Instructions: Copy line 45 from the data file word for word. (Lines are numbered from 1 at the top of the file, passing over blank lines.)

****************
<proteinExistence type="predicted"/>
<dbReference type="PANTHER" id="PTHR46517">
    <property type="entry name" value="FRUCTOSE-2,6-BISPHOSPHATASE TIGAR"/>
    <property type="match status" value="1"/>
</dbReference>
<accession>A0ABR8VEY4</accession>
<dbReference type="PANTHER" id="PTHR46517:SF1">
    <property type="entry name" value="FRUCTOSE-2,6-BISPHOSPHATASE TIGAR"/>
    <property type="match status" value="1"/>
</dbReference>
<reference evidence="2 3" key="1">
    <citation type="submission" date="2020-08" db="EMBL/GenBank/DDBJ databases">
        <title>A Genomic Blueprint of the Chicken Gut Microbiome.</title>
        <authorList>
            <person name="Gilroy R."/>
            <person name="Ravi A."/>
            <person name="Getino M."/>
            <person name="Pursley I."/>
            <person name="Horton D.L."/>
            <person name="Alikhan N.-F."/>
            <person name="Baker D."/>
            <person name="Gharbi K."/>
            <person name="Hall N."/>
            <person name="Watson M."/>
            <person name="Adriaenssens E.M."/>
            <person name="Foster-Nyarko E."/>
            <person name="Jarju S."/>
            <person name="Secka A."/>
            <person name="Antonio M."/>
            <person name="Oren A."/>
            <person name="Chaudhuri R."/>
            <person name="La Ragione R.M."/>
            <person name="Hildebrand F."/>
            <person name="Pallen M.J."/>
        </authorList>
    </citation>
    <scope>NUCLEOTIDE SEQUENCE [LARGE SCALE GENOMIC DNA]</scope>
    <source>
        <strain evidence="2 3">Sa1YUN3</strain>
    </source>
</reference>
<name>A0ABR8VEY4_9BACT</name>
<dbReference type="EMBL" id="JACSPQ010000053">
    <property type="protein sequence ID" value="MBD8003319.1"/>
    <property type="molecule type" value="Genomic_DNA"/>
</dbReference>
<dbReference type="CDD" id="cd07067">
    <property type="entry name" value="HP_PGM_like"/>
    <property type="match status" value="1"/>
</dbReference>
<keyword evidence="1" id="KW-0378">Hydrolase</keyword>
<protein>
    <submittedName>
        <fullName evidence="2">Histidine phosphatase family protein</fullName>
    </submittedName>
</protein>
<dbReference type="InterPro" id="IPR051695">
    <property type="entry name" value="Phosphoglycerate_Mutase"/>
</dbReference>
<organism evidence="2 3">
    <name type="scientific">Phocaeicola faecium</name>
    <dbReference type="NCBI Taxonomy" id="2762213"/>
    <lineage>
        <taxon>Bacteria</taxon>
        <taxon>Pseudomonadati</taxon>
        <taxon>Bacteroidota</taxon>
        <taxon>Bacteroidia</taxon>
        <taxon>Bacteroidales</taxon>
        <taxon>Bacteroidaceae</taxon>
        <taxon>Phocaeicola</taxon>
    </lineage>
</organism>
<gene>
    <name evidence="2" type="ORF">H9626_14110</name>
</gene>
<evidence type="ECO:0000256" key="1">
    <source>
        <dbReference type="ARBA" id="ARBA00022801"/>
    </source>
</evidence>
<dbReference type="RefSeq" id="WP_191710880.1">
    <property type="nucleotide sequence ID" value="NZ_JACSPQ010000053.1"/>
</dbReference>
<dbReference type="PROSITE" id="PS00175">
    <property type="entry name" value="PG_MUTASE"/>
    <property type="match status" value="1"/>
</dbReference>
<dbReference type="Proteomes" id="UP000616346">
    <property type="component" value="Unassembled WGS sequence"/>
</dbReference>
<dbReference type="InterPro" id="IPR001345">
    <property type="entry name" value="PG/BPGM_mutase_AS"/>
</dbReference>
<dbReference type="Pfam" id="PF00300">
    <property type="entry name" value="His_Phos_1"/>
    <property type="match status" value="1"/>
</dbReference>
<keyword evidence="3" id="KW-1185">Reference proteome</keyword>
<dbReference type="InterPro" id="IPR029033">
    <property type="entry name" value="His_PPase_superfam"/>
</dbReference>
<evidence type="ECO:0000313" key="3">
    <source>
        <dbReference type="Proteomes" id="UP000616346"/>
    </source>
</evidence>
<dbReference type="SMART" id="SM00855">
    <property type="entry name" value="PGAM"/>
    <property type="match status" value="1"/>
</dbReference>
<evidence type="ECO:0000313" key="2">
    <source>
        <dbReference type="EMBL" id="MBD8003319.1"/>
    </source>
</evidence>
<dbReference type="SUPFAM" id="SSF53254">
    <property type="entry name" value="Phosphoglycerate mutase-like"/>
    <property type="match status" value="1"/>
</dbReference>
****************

    <property type="molecule type" value="Genomic_DNA"/>